Saturday, May 28, 2011

The Girl IN Ipanema

Or Florianopolis, "Floripa" hence, to be exact.

The trip to Floripa is a long one, surprisingly long actually. While I have traveled to points south of North America before, one trip of which was almost actually via the slow boat to China when our sailboat broke down at sea, I kind of always got the sense, in a most American way, that Brazil was just….down there. But no. Brazil is down there, like WAY. And the over a little.  I flew hours longer from Texas to Sao Paulo than I did East Coast United States to Spain; southern North America and central Brazil are more than an Atlantic Ocean apart.

The trip was made longer when my wallet was rudely lightened - to the tune of a 400% increase in my bike fee - by Continental Airlines, in cahoots with its new evil twin, United Airlines, whose nefarious luggage dealings are long known to bike-carrying airline passengers.  I learned long ago to do my bike fee research and bring print-outs of websites to prove my case.   Normally I avoid United like the plague; $175 bike fee is absurd. But I learned that United to Brazil is a totally swallow-able $50.  Continental does the opposite: $100 domestic, $200 international. So I buy my ticket with United, and when I get to the airport…”well we can’t accommodate your itinerary, but our new partnership with Continental allows us to put you on their conveniently available flights.” They forgot to add "with exorbitant bike fees." And so, despite actually doing my research and selecting against the over-priced option, my bike was $200 instead of $50.

Well played, United-Continental-Airline-Capitalist Complex. Well played.

First impressions:

Sao Paulo is like a metropolitan carpet. The jetliner descends out of the clouds over mist-covered forests – I thought “It looks like West Virginia”….so sue me – and trees quickly turn to densely-packed buildings, spreading without interruption in every direction.  At 15 million people, making it one of the world's largest cities, I see the need to expand.  The only other city to which I can compare it, visually at least, is New Delhi, a city so dense and teeming that gives its visitors the impressions it is a living, breathing thing. Sadly I will never get the opportunity to stretch this comparison to its limits, at least not on this trip.

Brazilians, person to person, are friendly, helpful, and intrigued by the shorthaired, English-speaking gringa. Brazilians, en masse, convey a culture that does not seem to prize consideration of other people when not directly interacting with them. There are no lines; people assume that the space you have left behind the person in front of you so as not to be all in that person's business – passport stamping, ATM password entering, bill paying, and question asking - is ripe for the taking and filling with their own body. There is no moving when someone needs to get by or was already moving forward with some momentum; people just abruptly stop directly in front of you.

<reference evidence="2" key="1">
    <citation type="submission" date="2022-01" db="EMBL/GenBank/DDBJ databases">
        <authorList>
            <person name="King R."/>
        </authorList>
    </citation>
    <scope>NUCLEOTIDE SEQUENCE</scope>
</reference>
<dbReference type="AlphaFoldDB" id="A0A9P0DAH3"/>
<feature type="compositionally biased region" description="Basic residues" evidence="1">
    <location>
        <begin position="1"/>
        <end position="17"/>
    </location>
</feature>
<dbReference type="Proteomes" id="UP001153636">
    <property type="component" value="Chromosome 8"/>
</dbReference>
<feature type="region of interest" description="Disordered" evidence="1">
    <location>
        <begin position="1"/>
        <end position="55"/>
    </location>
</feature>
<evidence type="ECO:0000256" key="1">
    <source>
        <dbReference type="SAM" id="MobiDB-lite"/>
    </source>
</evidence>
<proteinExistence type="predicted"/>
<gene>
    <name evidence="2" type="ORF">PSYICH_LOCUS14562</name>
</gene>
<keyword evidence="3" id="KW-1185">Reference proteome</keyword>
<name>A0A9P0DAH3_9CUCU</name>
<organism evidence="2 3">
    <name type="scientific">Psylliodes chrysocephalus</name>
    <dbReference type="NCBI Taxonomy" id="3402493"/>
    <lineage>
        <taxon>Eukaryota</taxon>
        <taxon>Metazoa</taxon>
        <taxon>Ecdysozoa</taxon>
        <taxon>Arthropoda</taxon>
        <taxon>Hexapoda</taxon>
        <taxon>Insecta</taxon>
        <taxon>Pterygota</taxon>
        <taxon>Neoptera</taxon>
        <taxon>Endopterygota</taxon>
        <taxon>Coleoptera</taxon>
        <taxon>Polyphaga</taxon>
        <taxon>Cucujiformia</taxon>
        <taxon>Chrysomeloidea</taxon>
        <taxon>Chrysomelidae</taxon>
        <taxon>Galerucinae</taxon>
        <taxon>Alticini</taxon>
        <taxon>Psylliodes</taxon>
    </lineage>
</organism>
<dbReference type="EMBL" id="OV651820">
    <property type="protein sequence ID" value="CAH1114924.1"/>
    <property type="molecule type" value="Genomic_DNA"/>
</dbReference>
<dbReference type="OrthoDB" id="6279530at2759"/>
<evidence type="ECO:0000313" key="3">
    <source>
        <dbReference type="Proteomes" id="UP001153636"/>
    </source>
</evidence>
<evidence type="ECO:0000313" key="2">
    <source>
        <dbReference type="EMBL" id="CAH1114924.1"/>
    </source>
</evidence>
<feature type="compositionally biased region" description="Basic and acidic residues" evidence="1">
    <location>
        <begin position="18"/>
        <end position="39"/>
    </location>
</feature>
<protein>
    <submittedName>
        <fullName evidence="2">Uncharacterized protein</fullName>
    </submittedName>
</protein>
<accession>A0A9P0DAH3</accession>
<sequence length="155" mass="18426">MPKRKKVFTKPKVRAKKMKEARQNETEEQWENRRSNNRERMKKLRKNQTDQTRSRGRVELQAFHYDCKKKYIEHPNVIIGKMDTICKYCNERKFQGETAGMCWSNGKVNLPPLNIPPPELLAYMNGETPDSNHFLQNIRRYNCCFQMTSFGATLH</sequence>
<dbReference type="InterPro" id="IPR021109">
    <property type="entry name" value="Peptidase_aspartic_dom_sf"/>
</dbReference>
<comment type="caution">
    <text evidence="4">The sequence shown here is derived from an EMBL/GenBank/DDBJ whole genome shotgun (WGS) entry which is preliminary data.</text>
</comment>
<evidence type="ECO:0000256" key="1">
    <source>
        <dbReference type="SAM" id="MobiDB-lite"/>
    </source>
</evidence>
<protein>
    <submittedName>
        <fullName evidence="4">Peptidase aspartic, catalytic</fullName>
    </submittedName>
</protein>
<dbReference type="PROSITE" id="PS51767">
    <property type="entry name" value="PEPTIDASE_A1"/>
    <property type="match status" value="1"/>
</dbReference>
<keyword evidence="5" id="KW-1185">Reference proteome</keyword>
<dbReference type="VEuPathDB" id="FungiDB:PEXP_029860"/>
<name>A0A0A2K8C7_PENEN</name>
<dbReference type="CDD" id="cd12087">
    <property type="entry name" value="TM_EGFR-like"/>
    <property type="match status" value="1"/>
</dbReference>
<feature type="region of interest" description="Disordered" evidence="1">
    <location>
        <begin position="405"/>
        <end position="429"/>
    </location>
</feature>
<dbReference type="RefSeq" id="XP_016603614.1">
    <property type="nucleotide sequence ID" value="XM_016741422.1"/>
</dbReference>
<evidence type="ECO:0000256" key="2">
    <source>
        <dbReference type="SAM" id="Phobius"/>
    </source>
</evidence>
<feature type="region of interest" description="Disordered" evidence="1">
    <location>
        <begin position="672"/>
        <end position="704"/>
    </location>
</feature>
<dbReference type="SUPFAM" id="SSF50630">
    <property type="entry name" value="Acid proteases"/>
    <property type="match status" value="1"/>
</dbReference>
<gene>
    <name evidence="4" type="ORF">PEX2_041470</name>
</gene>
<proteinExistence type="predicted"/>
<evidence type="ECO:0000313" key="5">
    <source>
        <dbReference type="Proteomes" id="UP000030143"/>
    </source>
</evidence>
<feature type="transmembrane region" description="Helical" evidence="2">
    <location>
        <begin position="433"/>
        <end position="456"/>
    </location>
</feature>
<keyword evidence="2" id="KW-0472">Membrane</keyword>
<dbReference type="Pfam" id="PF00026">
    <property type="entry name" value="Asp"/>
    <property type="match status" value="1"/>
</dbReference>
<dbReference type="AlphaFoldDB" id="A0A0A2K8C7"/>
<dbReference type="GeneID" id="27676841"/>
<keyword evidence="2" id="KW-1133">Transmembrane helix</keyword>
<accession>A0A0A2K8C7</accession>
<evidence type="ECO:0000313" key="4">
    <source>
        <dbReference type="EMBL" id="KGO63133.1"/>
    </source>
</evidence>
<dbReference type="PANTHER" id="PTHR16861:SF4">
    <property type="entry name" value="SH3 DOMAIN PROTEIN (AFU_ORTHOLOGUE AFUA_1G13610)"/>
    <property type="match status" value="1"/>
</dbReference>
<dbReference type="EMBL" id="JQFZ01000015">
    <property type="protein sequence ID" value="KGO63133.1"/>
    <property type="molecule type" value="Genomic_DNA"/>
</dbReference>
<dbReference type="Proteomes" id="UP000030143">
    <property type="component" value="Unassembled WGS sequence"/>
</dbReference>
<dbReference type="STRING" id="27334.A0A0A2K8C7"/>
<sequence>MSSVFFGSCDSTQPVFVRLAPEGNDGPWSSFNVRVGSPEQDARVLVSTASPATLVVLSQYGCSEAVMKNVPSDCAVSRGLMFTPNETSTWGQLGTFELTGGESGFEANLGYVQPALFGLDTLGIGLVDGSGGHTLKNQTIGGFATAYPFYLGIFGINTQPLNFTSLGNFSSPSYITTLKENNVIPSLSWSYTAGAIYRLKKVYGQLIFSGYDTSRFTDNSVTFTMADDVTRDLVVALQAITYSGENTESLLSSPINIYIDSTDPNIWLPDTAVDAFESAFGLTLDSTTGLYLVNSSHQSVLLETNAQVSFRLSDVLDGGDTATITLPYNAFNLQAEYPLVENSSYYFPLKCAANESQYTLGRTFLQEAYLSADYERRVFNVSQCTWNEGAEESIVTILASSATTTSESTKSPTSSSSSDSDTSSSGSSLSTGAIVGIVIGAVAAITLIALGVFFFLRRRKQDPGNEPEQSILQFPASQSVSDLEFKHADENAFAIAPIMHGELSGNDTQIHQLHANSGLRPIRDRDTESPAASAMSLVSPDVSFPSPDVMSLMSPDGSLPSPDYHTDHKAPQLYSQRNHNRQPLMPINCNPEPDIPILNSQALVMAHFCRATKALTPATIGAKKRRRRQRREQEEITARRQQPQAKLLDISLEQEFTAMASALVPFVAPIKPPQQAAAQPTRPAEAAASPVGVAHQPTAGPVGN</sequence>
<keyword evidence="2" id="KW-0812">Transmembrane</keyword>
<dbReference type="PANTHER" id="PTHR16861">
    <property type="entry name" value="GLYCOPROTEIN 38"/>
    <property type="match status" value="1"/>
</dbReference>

The Beautiful Game is alive and well. From the time I joined my first traveling soccer team to when I graduated from college, I played with skilled teammates and opponents.  After graduation I started playing rec soccer in DC and only then did I realize how dangerous it is to play with unskilled players.  Little injuries become commonplace – broken toes, lost toenails, sprained ankles – and freak accidents tend to be more brutal. As I drove from the airport to my guest house, I saw a pick-up game of young boys where not everyone was wearing shoes. I know this game continued for two reasons: 1) because the shoeless boys wanted to play, no matter how much they could not afford shoes, and 2) because the shoeless boys felt safe laying with shod opponents. Because everyone was skilled. Very skilled.

I was wrong about Floripa.  I was expecting something along the lines of a small-ish, beach-minded resort island covered in hotels, akin to Paradise Island, Clearwater, or even Cozumel.  But the island is much bigger than I anticipated, and while the edges are dotted with notable beaches, the interior is a lush and hilly-to-mountainous green.  And unlike I initially thought, the whole island is the city of Floripa.  The beaches, and what I thought were individual towns and villages centered on them, are simply neighborhoods of Floripa. And unlike Cozumel, where if locals live on the island they are in the business of catering to tourists, Floripa has university, cinemas, a thriving interior design industry (to go with the booming vacation home industry), malls, and just normal Brazilians.  However, I am told that Floripa, not without its slums, is the Beverly Hills of Brazil, and Jurere Beach, the beach where IM Brazil is located, is the Beverly Hills of Floripa.

The Slums of Beverly Hills

Stands to reason: a beach-front home on Jurere Beach runs around $3 million US.

Brazilian Beach Beverly Hills

The major highway which rings the island reminds me of driving on the Pan-American Highway fifteen years ago, before they "widened it": OUT.OF.FREAKING.CONTROL.  At least Floripa's has a median so drivers in the left-hand-most lane going one way can't overtake by moving over into the right-hand-most lane of on-coming traffic, while going 75 kph.  Instead they just drive up onto the bumper of the car in front of them and flash their lights.  So much more civil. 

Friday, May 27, 2011

Monday Pre-Race Flitter

I am not on Twitter.  I read people's Twitter feeds - Jesus is a personal favorite: "Eating Bread.  A little too meta for me." - but I don't post every single action and reaction in a never-ending saga of nonsense for others to digest.

I do get pre-race flutters in my tummy.  If I didn't, if standing on the line with the intention of comparing myself, my wits, and my physical fitness against other insanely talented female athletes didn't quiver my insides a little bit - ok, a lot bit - I don't think I would qualify as human - or invested.

Yesterday (Monday) was my pre-race day of errands.  I leave tomorrow (Wednesday) and in hopes of not driving myself absolutely bonkers, I separated them by a day (Tuesday) of preparation-things-to-do-around-the-house.  Pre-race errands always get my stomach fluttering a little bit, and if I did tweet, my feed would have been full-to-overflowing with flutter + Twitter = my pre-race flitter.